Prosecutors and the National Tax Service are seizing the assets of Yoo Byung-eon, the de facto owner of ferry operator Chonghaejin Marine, because of the estimated astronomical cost of compensating the victims and financing the search for missing passengers.
More than W600 billion is expected to be spent to compensate the family of the victims and to cover other expenses related to the tragedy that left 302 people dead or missing (US$1=W1,027). But a substantial portion of the cost will have to come from the taxpayer.
Each victim is entitled to up to W350 million in insurance payments from the Korea Shipping Association. Passengers can claim another W100 million each from individual travel insurance. But the passengers may not be able to claim the full insurance payments should the crew of the Sewol ferry be found guilty of serious offences.
The crew and owner of the ferry are responsible for compensating the victims, but it is difficult to determine how much money the Yoo family has. Yoo is an undischarged bankrupt with no assets to his own name but has pledged what he claims is his entire actual estate of just W10 billion.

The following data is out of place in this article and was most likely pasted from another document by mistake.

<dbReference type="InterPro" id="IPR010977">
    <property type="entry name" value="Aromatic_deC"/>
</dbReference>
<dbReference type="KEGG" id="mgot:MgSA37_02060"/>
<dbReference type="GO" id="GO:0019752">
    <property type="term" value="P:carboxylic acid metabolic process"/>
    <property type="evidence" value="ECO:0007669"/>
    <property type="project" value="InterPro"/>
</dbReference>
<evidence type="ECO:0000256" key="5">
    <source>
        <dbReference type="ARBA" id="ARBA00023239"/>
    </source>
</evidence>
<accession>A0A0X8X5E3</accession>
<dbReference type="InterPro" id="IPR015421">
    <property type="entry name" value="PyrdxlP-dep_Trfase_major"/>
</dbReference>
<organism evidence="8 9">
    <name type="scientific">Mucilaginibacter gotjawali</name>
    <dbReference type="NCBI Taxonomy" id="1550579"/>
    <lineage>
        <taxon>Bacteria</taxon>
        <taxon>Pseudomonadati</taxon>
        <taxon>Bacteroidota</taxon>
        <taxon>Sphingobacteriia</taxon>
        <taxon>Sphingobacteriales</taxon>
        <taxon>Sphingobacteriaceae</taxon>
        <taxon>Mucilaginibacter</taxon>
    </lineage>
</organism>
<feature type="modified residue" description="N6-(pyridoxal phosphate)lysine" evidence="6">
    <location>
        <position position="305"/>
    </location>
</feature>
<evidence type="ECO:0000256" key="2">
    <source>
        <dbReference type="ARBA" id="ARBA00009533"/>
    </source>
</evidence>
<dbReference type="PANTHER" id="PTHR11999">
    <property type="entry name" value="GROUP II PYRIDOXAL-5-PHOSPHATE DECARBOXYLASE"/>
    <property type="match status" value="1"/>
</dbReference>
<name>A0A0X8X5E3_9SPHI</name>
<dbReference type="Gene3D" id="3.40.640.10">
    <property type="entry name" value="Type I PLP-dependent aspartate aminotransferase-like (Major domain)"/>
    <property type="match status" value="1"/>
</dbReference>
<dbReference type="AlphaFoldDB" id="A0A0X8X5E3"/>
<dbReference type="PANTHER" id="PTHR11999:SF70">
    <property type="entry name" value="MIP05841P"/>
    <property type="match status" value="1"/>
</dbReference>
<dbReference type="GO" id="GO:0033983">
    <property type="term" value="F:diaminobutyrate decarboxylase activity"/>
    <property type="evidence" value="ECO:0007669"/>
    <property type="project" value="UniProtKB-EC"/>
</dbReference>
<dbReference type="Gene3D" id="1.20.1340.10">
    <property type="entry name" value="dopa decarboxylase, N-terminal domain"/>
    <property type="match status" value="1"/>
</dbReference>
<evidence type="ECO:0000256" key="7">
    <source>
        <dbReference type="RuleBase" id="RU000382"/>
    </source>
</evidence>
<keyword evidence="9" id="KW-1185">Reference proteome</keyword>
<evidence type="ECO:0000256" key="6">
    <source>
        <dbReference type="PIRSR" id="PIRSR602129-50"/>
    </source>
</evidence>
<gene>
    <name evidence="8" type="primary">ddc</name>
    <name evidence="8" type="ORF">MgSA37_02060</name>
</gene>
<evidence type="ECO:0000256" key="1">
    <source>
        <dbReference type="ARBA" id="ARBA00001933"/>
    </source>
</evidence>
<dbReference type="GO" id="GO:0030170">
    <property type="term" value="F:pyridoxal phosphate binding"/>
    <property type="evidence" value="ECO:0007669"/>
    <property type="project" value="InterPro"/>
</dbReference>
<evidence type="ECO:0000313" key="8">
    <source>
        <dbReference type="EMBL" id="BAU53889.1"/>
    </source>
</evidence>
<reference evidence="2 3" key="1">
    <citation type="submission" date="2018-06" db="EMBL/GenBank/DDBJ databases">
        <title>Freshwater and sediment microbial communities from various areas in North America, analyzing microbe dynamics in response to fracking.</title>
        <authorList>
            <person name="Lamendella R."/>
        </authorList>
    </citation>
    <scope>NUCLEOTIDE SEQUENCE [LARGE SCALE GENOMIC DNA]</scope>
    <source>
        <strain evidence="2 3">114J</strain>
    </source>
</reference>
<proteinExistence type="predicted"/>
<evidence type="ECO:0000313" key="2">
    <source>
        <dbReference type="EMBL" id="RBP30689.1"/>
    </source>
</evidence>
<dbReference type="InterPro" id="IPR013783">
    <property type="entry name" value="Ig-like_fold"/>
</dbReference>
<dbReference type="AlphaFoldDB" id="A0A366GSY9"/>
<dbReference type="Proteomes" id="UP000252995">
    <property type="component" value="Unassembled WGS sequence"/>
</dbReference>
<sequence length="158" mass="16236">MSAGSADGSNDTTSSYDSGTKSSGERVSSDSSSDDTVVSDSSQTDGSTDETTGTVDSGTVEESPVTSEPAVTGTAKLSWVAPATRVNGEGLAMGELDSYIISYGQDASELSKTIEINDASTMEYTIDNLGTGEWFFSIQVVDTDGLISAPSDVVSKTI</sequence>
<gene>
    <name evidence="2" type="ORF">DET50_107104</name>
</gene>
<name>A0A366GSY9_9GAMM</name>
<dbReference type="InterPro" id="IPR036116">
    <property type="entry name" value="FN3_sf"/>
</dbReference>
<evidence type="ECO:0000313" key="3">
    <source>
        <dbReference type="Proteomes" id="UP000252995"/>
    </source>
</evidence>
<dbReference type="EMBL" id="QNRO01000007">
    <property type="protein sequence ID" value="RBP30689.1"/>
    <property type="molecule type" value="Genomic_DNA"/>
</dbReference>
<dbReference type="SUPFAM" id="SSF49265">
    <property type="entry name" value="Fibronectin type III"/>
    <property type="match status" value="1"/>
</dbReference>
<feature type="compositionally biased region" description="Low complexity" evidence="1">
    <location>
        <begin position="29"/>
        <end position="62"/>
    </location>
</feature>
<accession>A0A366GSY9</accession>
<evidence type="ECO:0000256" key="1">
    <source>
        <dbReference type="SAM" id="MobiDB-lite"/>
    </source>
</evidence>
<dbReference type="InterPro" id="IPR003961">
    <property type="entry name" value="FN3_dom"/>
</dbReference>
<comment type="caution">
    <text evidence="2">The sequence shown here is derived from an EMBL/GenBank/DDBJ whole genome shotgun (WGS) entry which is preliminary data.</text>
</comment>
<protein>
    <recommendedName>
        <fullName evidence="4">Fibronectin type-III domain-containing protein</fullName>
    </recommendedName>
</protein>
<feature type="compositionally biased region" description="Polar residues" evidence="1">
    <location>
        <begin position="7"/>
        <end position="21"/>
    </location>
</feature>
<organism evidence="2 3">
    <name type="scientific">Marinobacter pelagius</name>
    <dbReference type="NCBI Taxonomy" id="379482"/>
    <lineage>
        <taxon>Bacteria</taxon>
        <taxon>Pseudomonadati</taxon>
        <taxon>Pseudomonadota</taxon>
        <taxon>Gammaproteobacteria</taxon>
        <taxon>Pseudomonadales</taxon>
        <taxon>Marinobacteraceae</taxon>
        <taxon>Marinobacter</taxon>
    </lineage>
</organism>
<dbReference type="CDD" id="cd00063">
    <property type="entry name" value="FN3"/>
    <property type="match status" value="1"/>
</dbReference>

Chonghaejin Marine is teetering on the brink of bankruptcy. The cost of property damage from lost cargo aboard the Sewol is estimated at around W200 billion, while the rescue and search operations are expected to add another W200 billion to the bill.
The government intends to use taxpayers' money to cover expenses first and then sue Chonghaejin Marine and the Yoo family to recover as much as possible.
After the Sampoong Department Store collapse back in 1995, the government and Seoul city government decided to pay W375.8 billion to the 1,440 victims of the disaster, including 502 people who were killed. Sampoong Department Store sold off its assets and raised W148.4 billion, while the government and Seoul city government covered the rest.
At present, the Yoo family's assets are estimated at around W200 billion, including W130 billion prosecutors believe were funneled overseas. But it depends on prosecutors and the NTS just how much of the money they can seize.
A prosecution spokesman said, "We have no choice but to seize as much of the Yoo family's assets as possible to uphold justice and minimize the burden on taxpayers."